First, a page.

Tooling Alloy Started In Aerospace

Tooling alloy was invented to meet the demanding specifications for landing gear components of U. S. Navy carrier-based jet aircraft. It was discovered that this material alloy had certain outstanding properties that recommended it as an effective upgrade for conventional tooling materials.

Article From: 3/1/1996 Modern Machine Shop

Sometimes an alloy developed specifically for one industry provides solutions to materials problems in another one. That's what has happened in the case of AerMet 100 alloy from Carpenter Technology Corp. (Reading, Pennsylvania).

This specialty alloy was invented to meet the demanding specifications for landing gear components of U. S. Navy carrier-based jet aircraft. Companies working with this material began to discover that the alloy had certain outstanding properties that recommended it as an effective upgrade for conventional tooling materials.

With a little modification in mill processing, the developers were able to customize a variation of the original alloy, which has been used by tool makers and machine shops. The new material, known as AerMet-for-Tooling alloy, is made to tool steel tolerances, but is tested more extensively than other tool steels. Its chemical composition remains the same as that of the grade used in aerospace applications.

The alloy characteristics that have been valued in aerospace applications are now available for tooling applications requiring extraordinary high-strength and exceptional fracture toughness. In a growing number of tooling applications, this steel has been found to be a substitute for traditional tool steels to prevent the premature cracking or breaking of tools under heavy load or impact, or to solve those problems when they do occur.

What has made this alloy so distinctive as a tooling material is the combination of ultra high-strength with fracture toughness its developers believe is superior to that of any steel currently available. It can be heat treated to 280-300 ksi (280,000-300,000 psi) tensile strength while exhibiting fracture toughness in excess of 100 ksi Öinch at 280 ksi. It can be heat treated to a hardness of 53.5-55.0 Rc, and exhibit Charpy V-notch impact resistance in excess of 30 foot-pounds longitudinally. It has fatigue resistance and ductility that is well in excess of that for any tool steel, combined with tool steel hardness, developers say.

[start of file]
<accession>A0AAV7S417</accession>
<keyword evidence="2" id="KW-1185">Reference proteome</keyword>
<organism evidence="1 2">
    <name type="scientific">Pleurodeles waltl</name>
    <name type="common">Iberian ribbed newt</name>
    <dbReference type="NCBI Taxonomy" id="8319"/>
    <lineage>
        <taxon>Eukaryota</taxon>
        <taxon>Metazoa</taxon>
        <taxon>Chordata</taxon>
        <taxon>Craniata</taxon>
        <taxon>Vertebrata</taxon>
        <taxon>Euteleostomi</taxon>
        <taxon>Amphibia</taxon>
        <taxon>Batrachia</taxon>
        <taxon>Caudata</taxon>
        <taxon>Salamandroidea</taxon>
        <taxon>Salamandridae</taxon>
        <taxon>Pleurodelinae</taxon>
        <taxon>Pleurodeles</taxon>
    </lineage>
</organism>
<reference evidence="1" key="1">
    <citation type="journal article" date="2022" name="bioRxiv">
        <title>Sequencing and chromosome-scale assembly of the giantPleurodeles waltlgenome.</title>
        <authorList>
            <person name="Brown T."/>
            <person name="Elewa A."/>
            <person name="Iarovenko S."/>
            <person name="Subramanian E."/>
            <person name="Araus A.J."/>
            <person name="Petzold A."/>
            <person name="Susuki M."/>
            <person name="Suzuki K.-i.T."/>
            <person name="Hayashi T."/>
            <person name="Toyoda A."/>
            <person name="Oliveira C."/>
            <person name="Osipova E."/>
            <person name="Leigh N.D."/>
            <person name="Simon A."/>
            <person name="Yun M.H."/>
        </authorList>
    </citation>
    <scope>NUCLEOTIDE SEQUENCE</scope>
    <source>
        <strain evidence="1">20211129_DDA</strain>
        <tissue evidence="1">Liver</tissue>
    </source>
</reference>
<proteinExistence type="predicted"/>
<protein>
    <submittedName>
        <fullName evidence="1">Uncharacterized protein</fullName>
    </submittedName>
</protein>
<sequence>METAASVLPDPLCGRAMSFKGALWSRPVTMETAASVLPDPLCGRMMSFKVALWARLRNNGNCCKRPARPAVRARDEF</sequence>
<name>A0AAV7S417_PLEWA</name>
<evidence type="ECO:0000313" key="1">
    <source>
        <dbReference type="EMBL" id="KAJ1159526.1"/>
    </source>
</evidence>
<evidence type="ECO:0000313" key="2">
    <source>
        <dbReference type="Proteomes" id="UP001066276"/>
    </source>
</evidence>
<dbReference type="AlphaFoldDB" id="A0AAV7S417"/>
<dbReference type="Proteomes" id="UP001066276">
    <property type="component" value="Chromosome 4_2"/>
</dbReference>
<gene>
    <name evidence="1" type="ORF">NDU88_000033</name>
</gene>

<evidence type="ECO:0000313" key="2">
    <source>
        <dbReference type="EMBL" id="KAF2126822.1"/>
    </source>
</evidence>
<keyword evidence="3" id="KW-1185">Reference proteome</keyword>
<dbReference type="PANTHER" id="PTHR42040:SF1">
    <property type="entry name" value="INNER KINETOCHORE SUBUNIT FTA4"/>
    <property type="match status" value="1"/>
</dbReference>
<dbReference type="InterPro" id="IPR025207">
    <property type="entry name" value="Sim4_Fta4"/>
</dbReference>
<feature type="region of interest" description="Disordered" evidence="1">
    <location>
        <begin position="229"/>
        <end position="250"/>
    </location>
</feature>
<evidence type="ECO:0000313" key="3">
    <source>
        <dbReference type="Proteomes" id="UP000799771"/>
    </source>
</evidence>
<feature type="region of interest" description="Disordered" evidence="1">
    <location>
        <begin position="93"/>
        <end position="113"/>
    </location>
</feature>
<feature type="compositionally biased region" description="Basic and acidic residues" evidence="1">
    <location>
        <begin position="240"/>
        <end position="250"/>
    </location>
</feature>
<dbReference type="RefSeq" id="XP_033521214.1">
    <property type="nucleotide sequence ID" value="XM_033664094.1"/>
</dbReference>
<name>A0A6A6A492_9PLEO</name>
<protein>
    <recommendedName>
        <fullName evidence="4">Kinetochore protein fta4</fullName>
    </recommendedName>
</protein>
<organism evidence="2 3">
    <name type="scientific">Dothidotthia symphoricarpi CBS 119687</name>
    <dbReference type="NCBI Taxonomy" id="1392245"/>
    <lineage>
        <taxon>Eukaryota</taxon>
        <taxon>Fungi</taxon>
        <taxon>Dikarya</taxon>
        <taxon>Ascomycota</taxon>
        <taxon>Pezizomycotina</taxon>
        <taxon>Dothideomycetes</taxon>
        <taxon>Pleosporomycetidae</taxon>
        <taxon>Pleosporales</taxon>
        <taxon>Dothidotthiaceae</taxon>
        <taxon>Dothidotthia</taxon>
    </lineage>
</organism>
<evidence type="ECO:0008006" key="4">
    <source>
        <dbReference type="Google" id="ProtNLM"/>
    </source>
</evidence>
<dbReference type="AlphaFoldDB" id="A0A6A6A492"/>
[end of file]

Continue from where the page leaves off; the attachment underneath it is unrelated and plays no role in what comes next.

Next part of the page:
While commonly used tough tool steels such as AISI S7 alloy and AISI Type A6 alloy provide three to five foot-pounds transverse Charpy V-notch impact toughness, the AerMet alloy provides at least 25 foot-pounds in the same evaluation for toughness. In addition, though not a common tool steel requirement, the material offers exceptional resistance to stress corrosion cracking.

This alloy is fully air hardenable, and shows very low levels of distortion when heat treated. This very low distortion is important to shops constructing tools with complex shapes and/or critical size tolerances. The AerMet alloy tooling material is a nickel-cobalt steel strengthened by carbon, chromium and molybdenum. Its nominal analysis: 13.4 percent cobalt, 11.1 percent nickel, 3.1 percent chromium, 1.2 percent molybdenum, 0.23 percent carbon and the balance iron.

In applications as a tooling material, the new alloy has achieved remarkable results. Tooling Dynamics of York, Pennsylvania, for example, had difficulty finding a durable tooling material for punches used in high-speed, two-stage coining of bearing races from C-1018 steel strip, 0.06 inch thick. For three years the company endured costly tooling problems. Punches made from AISI D2, L6, AISI S7 and AISI H13 wore out prematurely. They wouldn't cut or provide enough wear resistance. They would shatter, crack, even explode. When the shop switched to AerMet 100 alloy, it tripled production from 60 to 180 parts per minute, increased parts per punch 20 times from 15,000 to 300,000, while running at only half the tonnage capacity of the press.

Norwalk Powdered Metals, Inc. (Norwalk, Connecticut) had serious problems when it used L6 tool steel for the punch base plate of its mid-range powder metals briquetting press. The plate was subjected to 40 tons per square inch pressure with each stroke of the press. The bearing load on a critical section of the plate was 23,000 psi. As a result, cracking and deterioration limited production to 100,00 to 150,000 parts. The company then made a baseplate of the new alloy. At last report, that plate had produced more than one million powder metal parts, or up to 10 times more than the previous tool steel.

Precision Propeller, Inc., an Indianapolis manufacturer of marine turbo propellers, went through a succession of tool steels for a mandrel-type application subjected to repeated, high-impact hammer blows. The company needed a high-strength shaft to hold propeller blades in place for straightening. Shafts made of conventional tool steels broke in a month or less, enduring 200 to 300 hammer blows a day. Shafts subsequently made of the new alloy still in use after a year of service, so far lasting at least 12 times longer than tool steel shafts.

Other case histories show that Aer-Met-for-Tooling alloy may be considered a candidate alloy for shrink rings, swaging tools and a variety of tooling applications.

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